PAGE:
All articles from Life Sciences >>>

The most recent press releases about innovation >>>

Die letzten 5 Focus-News des innovations-reports im Überblick:

Im Focus: First evidence on the source of extragalactic particles

For the first time ever, scientists have determined the cosmic origin of highest-energy neutrinos. A research group led by IceCube scientist Elisa Resconi, spokesperson of the Collaborative Research Center SFB1258 at the Technical University of Munich (TUM), provides an important piece of evidence that the particles detected by the IceCube neutrino telescope at the South Pole originate from a galaxy four billion light-years away from Earth.

To rule out other origins with certainty, the team led by neutrino physicist Elisa Resconi from the Technical University of Munich and multi-wavelength...

Im Focus: Magnetic vortices: Two independent magnetic skyrmion phases discovered in a single material

For the first time a team of researchers have discovered two different phases of magnetic skyrmions in a single material. Physicists of the Technical Universities of Munich and Dresden and the University of Cologne can now better study and understand the properties of these magnetic structures, which are important for both basic research and applications.

Whirlpools are an everyday experience in a bath tub: When the water is drained a circular vortex is formed. Typically, such whirls are rather stable. Similar...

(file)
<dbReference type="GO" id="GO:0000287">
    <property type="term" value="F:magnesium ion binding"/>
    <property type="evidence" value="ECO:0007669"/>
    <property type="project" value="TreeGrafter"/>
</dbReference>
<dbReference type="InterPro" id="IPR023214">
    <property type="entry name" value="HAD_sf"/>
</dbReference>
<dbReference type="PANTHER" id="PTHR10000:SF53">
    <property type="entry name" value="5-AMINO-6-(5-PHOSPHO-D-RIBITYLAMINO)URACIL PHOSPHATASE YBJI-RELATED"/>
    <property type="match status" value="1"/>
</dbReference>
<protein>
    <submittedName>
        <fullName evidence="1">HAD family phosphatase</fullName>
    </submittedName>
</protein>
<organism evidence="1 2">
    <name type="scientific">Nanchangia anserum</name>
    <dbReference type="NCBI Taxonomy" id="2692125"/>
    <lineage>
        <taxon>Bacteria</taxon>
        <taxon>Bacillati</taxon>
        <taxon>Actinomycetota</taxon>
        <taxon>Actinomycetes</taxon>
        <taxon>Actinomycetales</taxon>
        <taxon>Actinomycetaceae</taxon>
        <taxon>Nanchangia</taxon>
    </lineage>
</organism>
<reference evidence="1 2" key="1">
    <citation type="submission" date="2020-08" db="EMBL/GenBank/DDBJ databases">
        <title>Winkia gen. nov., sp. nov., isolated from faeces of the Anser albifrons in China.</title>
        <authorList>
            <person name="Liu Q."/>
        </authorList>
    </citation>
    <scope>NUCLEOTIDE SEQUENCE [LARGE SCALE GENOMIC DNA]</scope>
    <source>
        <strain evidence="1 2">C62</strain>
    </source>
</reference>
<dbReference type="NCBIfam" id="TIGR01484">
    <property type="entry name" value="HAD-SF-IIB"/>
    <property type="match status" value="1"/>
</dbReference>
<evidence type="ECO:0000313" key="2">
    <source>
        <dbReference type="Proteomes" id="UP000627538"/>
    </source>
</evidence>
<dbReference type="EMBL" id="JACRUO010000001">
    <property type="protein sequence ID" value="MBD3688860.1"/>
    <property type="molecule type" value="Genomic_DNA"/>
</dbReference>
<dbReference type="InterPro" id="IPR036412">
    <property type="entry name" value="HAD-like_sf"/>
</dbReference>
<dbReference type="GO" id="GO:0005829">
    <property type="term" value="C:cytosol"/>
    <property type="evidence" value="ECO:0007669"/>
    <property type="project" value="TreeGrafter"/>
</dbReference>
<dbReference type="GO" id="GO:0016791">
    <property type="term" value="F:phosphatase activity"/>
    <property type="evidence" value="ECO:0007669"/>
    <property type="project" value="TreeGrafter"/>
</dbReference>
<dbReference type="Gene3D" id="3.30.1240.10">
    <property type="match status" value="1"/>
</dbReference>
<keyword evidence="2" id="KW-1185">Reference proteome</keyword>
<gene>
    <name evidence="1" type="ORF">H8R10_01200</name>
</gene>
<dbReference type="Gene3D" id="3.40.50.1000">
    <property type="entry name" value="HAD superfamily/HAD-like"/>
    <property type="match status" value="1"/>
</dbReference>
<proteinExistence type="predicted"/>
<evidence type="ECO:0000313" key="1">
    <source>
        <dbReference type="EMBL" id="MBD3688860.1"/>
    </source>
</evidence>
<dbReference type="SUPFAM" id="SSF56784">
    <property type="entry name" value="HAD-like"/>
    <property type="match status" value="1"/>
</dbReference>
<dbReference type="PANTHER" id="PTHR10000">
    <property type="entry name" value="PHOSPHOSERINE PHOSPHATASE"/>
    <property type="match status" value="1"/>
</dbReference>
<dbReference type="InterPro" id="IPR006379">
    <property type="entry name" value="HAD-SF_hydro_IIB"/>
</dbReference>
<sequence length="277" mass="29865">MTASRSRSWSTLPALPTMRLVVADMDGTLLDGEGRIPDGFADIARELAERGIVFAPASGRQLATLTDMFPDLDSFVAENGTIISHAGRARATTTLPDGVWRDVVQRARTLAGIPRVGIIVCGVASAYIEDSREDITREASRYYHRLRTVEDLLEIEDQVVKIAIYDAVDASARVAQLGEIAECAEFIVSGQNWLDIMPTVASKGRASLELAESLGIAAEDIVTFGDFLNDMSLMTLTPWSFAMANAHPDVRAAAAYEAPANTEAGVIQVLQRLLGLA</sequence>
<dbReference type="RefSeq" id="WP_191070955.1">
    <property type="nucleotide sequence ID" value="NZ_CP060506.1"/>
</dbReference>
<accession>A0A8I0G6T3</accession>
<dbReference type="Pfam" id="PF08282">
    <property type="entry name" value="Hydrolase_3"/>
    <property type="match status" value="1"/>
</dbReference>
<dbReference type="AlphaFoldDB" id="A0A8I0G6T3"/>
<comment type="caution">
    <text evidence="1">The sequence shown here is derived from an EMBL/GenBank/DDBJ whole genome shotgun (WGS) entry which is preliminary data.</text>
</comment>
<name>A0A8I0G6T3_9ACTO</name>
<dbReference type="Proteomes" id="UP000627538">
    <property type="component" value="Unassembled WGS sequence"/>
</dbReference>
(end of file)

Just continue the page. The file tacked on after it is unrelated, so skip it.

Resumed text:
Im Focus: Breaking the bond: To take part or not?

Physicists working with Roland Wester at the University of Innsbruck have investigated if and how chemical reactions can be influenced by targeted vibrational excitation of the reactants. They were able to demonstrate that excitation with a laser beam does not affect the efficiency of a chemical exchange reaction and that the excited molecular group acts only as a spectator in the reaction.

A frequently used reaction in organic chemistry is nucleophilic substitution. It plays, for example, an important role in in the synthesis of new chemical...

Im Focus: New 2D Spectroscopy Methods

Optical spectroscopy allows investigating the energy structure and dynamic properties of complex quantum systems. Researchers from the University of Würzburg present two new approaches of coherent two-dimensional spectroscopy.

"Put an excitation into the system and observe how it evolves." According to physicist Professor Tobias Brixner, this is the credo of optical spectroscopy....

Im Focus: Chemical reactions in the light of ultrashort X-ray pulses from free-electron lasers

Ultra-short, high-intensity X-ray flashes open the door to the foundations of chemical reactions. Free-electron lasers generate these kinds of pulses, but there is a catch: the pulses vary in duration and energy. An international research team has now presented a solution: Using a ring of 16 detectors and a circularly polarized laser beam, they can determine both factors with attosecond accuracy.

Free-electron lasers (FELs) generate extremely short and intense X-ray flashes. Researchers can use these flashes to resolve structures with diameters on the...

All Focus news of the innovation-report >>>

Anzeige

Anzeige

VideoLinks
Industry & Economy
Event News

Leading experts in Diabetes, Metabolism and Biomedical Engineering discuss Precision Medicine

13.07.2018 | Event News

Conference on Laser Polishing – LaP: Fine Tuning for Surfaces

12.07.2018 | Event News

11th European Wood-based Panel Symposium 2018: Meeting point for the wood-based materials industry

03.07.2018 | Event News

 
Latest News

Subaru Telescope helps pinpoint origin of ultra-high energy neutrino

16.07.2018 | Physics and Astronomy

Barium ruthenate: A high-yield, easy-to-handle perovskite catalyst for the oxidation of sulfides

16.07.2018 | Life Sciences

New research calculates capacity of North American forests to sequester carbon

16.07.2018 | Earth Sciences

VideoLinks
Science & Research
Overview of more VideoLinks >>>